Aruba Networks Inc. and Ruckus Wireless Inc., makers of wireless-networking equipment, tumbled after quarterly sales fell short of analysts’ estimates as customers postponed purchases.
Aruba shares fell 23 percent to $17.02 at the close in New York, the biggest decline since Feb. 8, 2008. Ruckus dropped 26 percent to $14.03, the lowest price since December, the month after the company’s initial public offering.
Aruba, Ruckus and rivals such as Motorola Solutions Inc. are being hurt by slowing demand from telecommunications carriers as well as corporate customers, a category whose sales growth has probably slowed to 10 percent a year from 20 percent, Tavis McCourt, an analyst at Raymond James & Associates Inc., wrote in a note on Aruba today. McCourt cited economic weakness and increased competition.
“A sudden slowdown in April was likely hard for Aruba to adjust for,” wrote McCourt, who rates Aruba shares the equivalent of a hold.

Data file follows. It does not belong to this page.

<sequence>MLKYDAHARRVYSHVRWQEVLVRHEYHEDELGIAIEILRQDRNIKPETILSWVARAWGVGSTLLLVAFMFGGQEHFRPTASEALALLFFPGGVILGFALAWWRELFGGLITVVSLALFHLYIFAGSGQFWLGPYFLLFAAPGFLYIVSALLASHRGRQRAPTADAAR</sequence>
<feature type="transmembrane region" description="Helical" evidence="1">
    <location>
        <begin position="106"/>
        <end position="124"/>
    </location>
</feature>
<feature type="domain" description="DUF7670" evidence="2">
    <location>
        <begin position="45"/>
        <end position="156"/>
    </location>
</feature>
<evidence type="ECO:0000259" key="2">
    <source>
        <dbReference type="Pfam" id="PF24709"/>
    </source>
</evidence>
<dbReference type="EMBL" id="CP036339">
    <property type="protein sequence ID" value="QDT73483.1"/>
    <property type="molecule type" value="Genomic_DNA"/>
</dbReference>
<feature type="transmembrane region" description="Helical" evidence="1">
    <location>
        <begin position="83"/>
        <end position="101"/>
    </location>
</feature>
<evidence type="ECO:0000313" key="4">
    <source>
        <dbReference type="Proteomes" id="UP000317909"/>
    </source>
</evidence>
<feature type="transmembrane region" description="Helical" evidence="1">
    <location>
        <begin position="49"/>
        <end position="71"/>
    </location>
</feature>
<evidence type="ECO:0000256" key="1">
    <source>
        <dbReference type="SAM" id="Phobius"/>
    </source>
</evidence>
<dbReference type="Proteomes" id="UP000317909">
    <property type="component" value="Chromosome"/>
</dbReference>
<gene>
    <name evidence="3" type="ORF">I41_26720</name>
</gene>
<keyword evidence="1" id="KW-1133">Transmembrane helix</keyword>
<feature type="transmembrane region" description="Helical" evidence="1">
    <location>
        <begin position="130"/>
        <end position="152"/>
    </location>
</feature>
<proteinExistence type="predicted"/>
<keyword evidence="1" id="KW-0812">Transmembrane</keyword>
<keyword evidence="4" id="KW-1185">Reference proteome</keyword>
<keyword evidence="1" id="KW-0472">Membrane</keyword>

For Aruba’s third quarter, which ended April 30, profit excluding some items was 11 cents to 12 cents a share on sales of $144 million to $147 million, the Sunnyvale, California-based company said today in a statement. Analysts on average had projected profit of 20 cents on revenue of $160.6 million, according to data compiled by Bloomberg.
“In April, we saw a push-out in customer orders across the Americas, Europe and Asia,” Aruba Chief Executive Officer Dominic Orr said in the statement. “We attribute this weakness primarily to a challenging economic environment worldwide.”
Aruba said it will release full quarterly financial results on May 16.
Yesterday, Ruckus, also based in Sunnyvale, reported first-quarter sales of $57.2 million, while analysts on average had estimated revenue of $63.4 million, according to data compiled by Bloomberg.
“We believe that the fundamentals, growth drivers and long-term market opportunity for Ruckus remain intact,” Ruckus CEO Selina Lo said in a statement.
During the company’s conference call, she said the company’s first-quarter revenue was “impacted by delayed deployments with several service provider customers in the Americas, as well as challenging market conditions in China.”